Fort Reid was the most westerly of the line of defenses thrown out in advance of Fort Augusta, for the purpose of covering that place and as a rallying place for the inhabitants and the scouts when hard pressed. The Continental Army had drawn largely upon the young active men of the region, leaving those less ht for active service at home to cope with an enemy, the most active and wily in border warfare of this kind in the world.
In this forest country, with the inhabitants isolated by the size of their land claims, he could lay in wait, concealed for weeks if necessary, to await an opportunity to strike the settler when off his guard or in a situation in which he could offer least effective opposition. Not hampered with baggage, never troubled about keeping open his communications, as he could glide through where a fox might pass, and as noiselessly; armed by his master with the best of arms the time afforded, while the pioneers could scarcely procure ammunition enough to keep his family in meat; the Indian was bountifully furnished from the ample storehouses of the English. One naturally wonders how, with all the disadvantages against him, the settler held out so long; his staying qualities were wonderful; with these strengthened houses inadequately garrisoned as the only refuge for his family, he was a man who elicits our admiration.
Reid’s Fort was the dwelling house of Mr. William Reid, stockaded in the spring of 1777; its location is on Water or River Street, in the built up part of the town east of the mouth of the Bald Eagle Canal. Judge Mayer and others have kept up an interest in its site. Visiting the site, Capt. R. S. Barker and myself called upon William Quigley and his wife, who were said to be the oldest residents of the place, he being ninety years; we found the pair bright, intelligent people. He recollected the remains of Fort Reid and so did Mrs. Quigley. As their location is acquiesced in by Judge Mayer and the others, we give it.
A large Indian mound existed at this place on the riverbank, described as high as a two-story house, surrounded by a circle of small ones. In digging the Bald Eagle Canal they cut away the western half of this mound, exhuming quantities of human bones and stone implements. The banks of the canal were said to be whitened therewith for years after. Immediately to the east of the mounds and close thereto stood Reid’s fort, traces of which could be seen after 1820. This gives us the exact site within, say thirty feet, of the chimney of the Reid house and brings us within the stockades.
As mentioned before it was the left flanking defense of the series and was vacated by order of Col. Hunter, who had command of these forts, and garrisoned when he had troops, but the principal defense fell upon the settlers of the regions they protected. The Indians seldom attacked these places with any persistency unless accompanied by whites. It was an important point to garrison, covering the river on both sides and the lower Bald Eagle valley, which, when well done by the assistance of Horn, Antes and Muncy protected the whole of the region between the Bald Eagle and the Susquehanna down to White Deer creek.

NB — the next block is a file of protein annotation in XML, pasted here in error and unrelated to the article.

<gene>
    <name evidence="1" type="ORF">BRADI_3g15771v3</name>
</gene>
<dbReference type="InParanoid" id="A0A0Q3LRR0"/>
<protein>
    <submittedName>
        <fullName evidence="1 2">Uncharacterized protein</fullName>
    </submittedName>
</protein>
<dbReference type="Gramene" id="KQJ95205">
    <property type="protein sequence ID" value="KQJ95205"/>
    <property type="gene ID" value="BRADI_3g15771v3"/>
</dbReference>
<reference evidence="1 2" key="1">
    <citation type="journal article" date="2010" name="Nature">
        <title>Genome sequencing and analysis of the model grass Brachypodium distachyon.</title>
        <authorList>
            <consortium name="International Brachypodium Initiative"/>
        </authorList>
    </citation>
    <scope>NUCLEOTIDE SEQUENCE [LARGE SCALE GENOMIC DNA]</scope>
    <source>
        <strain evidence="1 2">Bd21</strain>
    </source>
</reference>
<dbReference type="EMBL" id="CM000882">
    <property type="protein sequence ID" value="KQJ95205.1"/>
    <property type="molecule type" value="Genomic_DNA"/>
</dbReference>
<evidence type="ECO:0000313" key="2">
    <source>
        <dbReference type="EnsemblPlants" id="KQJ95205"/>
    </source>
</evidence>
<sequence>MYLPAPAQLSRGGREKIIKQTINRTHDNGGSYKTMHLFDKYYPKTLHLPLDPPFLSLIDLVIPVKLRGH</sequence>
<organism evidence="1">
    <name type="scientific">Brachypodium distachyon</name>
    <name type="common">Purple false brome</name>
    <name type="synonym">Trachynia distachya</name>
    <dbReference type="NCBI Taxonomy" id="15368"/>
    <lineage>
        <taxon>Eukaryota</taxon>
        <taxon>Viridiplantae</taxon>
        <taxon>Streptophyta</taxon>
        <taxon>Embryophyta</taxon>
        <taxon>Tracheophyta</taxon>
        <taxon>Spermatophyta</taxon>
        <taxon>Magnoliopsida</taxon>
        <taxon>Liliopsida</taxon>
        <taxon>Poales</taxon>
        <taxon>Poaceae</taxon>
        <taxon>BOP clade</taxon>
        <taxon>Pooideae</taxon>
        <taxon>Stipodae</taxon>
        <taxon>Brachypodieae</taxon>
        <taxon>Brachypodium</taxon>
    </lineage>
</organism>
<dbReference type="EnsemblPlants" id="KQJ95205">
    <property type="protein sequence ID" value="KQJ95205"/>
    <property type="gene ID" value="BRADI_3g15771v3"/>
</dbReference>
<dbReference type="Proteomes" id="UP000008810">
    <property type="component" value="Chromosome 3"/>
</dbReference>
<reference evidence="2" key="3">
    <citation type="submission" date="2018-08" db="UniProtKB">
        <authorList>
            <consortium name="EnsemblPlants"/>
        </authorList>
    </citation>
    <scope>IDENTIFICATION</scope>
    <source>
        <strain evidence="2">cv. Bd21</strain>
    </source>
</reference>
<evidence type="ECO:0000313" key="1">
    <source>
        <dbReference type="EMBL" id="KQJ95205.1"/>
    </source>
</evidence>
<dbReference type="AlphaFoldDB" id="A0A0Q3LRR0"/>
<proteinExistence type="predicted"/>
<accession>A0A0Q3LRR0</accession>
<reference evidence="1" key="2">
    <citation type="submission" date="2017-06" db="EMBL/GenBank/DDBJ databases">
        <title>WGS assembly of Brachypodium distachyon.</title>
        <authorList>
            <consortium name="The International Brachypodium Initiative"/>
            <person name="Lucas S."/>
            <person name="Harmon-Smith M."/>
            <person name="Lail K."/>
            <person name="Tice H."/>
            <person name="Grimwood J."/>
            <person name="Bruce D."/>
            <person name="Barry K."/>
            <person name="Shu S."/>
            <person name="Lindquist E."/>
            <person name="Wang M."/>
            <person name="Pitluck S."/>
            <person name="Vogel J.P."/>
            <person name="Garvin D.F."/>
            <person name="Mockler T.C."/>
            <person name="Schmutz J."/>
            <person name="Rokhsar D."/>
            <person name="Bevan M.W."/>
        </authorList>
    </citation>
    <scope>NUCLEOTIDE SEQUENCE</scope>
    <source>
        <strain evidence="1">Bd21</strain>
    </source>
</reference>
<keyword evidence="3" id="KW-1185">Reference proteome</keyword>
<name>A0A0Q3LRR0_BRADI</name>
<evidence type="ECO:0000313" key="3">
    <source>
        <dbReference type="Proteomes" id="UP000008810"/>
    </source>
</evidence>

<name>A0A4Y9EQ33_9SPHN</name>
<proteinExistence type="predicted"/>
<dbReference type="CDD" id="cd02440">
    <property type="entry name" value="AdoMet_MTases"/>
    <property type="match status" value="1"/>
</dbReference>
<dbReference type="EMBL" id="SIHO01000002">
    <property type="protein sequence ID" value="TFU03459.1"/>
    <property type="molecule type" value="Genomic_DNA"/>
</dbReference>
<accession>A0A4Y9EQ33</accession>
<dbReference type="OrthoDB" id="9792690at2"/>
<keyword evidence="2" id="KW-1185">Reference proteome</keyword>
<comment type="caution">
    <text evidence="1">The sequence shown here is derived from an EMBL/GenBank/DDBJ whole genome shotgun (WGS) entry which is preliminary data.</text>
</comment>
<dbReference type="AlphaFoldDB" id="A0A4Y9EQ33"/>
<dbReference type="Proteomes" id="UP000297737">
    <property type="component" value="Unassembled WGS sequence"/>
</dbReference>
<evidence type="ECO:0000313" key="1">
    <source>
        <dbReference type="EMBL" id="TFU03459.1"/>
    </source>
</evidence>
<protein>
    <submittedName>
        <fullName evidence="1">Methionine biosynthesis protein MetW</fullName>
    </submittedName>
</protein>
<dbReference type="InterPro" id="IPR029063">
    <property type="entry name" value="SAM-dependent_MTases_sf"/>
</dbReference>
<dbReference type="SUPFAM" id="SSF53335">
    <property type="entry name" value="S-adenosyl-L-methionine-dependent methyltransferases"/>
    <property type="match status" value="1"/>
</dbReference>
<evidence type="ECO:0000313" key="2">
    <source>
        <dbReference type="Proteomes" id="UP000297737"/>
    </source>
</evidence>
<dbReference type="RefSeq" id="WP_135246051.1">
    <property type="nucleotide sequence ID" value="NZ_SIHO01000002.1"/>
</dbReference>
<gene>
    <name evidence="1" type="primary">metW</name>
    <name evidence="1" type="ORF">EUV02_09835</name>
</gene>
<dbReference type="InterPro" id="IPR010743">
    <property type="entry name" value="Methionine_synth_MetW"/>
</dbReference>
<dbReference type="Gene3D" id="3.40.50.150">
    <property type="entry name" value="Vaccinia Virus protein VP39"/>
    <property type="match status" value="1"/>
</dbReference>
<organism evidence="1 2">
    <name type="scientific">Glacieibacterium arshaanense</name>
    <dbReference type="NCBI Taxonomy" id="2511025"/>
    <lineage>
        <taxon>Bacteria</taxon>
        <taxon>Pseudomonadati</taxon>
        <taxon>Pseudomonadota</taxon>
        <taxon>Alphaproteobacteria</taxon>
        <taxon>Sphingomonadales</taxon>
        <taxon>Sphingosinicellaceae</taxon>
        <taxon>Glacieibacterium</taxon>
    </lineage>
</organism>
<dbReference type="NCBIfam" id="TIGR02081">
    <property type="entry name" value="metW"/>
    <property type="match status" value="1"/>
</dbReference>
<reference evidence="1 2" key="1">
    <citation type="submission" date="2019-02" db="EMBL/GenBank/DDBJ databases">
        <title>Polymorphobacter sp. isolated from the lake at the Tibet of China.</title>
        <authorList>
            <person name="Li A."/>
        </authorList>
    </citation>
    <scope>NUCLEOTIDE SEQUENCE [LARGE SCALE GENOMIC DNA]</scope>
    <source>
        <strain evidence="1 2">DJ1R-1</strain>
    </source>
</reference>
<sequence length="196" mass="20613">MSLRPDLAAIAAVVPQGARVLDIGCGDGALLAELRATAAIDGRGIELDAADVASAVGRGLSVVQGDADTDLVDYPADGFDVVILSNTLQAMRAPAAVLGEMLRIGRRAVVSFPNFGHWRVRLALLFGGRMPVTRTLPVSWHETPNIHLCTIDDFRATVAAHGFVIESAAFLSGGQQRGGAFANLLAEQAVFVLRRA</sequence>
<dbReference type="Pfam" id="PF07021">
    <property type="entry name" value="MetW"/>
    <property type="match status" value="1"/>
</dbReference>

Moses Van Campen, then orderly sergeant of Captain Gaskins’ company of Colonel John Kelly’s regiment of Northumberland County militia, says the regiment was stationed here at Fort Reid during its six months’ service in the summer of 1777. As he calls it Fort Reid it must have been fortified at that time, as the position was on the extreme outer limits of the settlements and much exposed. This is, without doubt, correct. Scouting duty was performed by the regiment and guarding the inhabitants was performed vigilantly. Here, in the West Branch, is located at the mouth of the Bald Eagle creek, the “Big Island,” comprising a few hundred acres and very fertile. This place attracted settlers early, while on each side of the river the lands were attractive and a considerable settlement existed in the vicinity of the fort at this time. Here Van Campen had his wrestling match with the champion of the Indian land men, or those settlers on the north side of the river, in which Northumberland’s activity and muscle prevailed. Here the Bald Eagle valley terminates. The fort, when manned, as it should be, protected the lower part of the valley. The Rev. Mr. Fithian, of the Presbyterian Church, visited this place before the Revolution, going with Miss Jenny Reed and another young woman whortleberrying on the Bald Eagle Mountain. On returning from the expedition they came part of the way by the river; their canoe man was unfortunate and overset the canoe, spilling out the girls and whortleberries. The water was not deep; the girls squalled lustily at first, but, finding themselves unhurt, they proceeded to chastise the canoe man by “skeeting” water over him with their tin cups until the poor fellow was effectually drenched, when, still indignant, they waded to the shore to their friends, who were there enjoying the scene.
The foregoing includes all the forts built as a defense against the Indians prior to 1783, I find in my jurisdiction, and they are fifteen in number.